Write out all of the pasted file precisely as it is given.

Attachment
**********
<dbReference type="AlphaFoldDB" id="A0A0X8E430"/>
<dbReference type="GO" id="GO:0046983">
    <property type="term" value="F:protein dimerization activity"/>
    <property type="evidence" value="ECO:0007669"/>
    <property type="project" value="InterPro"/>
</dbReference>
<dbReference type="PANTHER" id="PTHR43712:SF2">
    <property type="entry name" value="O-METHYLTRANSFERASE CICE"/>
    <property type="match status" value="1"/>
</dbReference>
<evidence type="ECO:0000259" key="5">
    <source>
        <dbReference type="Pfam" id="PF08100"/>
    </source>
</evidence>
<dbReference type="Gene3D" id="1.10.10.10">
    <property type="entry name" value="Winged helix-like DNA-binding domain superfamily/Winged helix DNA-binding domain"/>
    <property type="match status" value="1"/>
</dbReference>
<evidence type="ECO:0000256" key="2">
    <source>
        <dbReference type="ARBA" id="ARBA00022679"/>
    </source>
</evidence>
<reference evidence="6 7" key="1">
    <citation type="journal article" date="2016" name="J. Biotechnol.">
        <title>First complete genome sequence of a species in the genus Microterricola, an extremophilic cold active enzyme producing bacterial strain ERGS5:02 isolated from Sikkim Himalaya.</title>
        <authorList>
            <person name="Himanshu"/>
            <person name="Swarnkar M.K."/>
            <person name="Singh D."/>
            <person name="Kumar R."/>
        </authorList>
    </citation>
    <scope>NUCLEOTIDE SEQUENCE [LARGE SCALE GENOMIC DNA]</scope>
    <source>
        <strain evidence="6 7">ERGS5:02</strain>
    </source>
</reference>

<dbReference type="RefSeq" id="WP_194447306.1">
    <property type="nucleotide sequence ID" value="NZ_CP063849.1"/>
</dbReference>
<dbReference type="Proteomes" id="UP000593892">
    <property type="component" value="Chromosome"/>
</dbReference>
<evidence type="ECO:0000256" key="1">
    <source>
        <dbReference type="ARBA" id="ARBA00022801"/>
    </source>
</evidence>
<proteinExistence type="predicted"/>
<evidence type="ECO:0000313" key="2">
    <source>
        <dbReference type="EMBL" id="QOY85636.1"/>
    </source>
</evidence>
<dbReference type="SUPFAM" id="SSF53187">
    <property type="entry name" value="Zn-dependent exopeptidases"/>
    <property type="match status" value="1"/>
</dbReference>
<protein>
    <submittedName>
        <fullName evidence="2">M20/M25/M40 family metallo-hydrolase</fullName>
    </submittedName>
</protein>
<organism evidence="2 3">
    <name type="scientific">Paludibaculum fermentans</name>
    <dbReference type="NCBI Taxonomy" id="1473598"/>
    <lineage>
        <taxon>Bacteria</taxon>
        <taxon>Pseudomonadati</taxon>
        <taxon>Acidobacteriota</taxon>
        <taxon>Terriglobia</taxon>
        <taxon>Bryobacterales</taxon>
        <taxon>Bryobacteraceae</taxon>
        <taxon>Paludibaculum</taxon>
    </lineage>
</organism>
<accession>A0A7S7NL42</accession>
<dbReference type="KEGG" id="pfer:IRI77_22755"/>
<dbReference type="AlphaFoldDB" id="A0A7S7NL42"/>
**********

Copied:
<dbReference type="AlphaFoldDB" id="A0A0X8E430"/>
<dbReference type="GO" id="GO:0046983">
    <property type="term" value="F:protein dimerization activity"/>
    <property type="evidence" value="ECO:0007669"/>
    <property type="project" value="InterPro"/>
</dbReference>
<dbReference type="PANTHER" id="PTHR43712:SF2">
    <property type="entry name" value="O-METHYLTRANSFERASE CICE"/>
    <property type="match status" value="1"/>
</dbReference>
<evidence type="ECO:0000259" key="5">
    <source>
        <dbReference type="Pfam" id="PF08100"/>
    </source>
</evidence>
<dbReference type="Gene3D" id="1.10.10.10">
    <property type="entry name" value="Winged helix-like DNA-binding domain superfamily/Winged helix DNA-binding domain"/>
    <property type="match status" value="1"/>
</dbReference>
<evidence type="ECO:0000256" key="2">
    <source>
        <dbReference type="ARBA" id="ARBA00022679"/>
    </source>
</evidence>
<reference evidence="6 7" key="1">
    <citation type="journal article" date="2016" name="J. Biotechnol.">
        <title>First complete genome sequence of a species in the genus Microterricola, an extremophilic cold active enzyme producing bacterial strain ERGS5:02 isolated from Sikkim Himalaya.</title>
        <authorList>
            <person name="Himanshu"/>
            <person name="Swarnkar M.K."/>
            <person name="Singh D."/>
            <person name="Kumar R."/>
        </authorList>
    </citation>
    <scope>NUCLEOTIDE SEQUENCE [LARGE SCALE GENOMIC DNA]</scope>
    <source>
        <strain evidence="6 7">ERGS5:02</strain>
    </source>
</reference>

<dbReference type="RefSeq" id="WP_194447306.1">
    <property type="nucleotide sequence ID" value="NZ_CP063849.1"/>
</dbReference>
<dbReference type="Proteomes" id="UP000593892">
    <property type="component" value="Chromosome"/>
</dbReference>
<evidence type="ECO:0000256" key="1">
    <source>
        <dbReference type="ARBA" id="ARBA00022801"/>
    </source>
</evidence>
<proteinExistence type="predicted"/>
<evidence type="ECO:0000313" key="2">
    <source>
        <dbReference type="EMBL" id="QOY85636.1"/>
    </source>
</evidence>
<dbReference type="SUPFAM" id="SSF53187">
    <property type="entry name" value="Zn-dependent exopeptidases"/>
    <property type="match status" value="1"/>
</dbReference>
<protein>
    <submittedName>
        <fullName evidence="2">M20/M25/M40 family metallo-hydrolase</fullName>
    </submittedName>
</protein>
<organism evidence="2 3">
    <name type="scientific">Paludibaculum fermentans</name>
    <dbReference type="NCBI Taxonomy" id="1473598"/>
    <lineage>
        <taxon>Bacteria</taxon>
        <taxon>Pseudomonadati</taxon>
        <taxon>Acidobacteriota</taxon>
        <taxon>Terriglobia</taxon>
        <taxon>Bryobacterales</taxon>
        <taxon>Bryobacteraceae</taxon>
        <taxon>Paludibaculum</taxon>
    </lineage>
</organism>
<accession>A0A7S7NL42</accession>
<dbReference type="KEGG" id="pfer:IRI77_22755"/>
<dbReference type="AlphaFoldDB" id="A0A7S7NL42"/>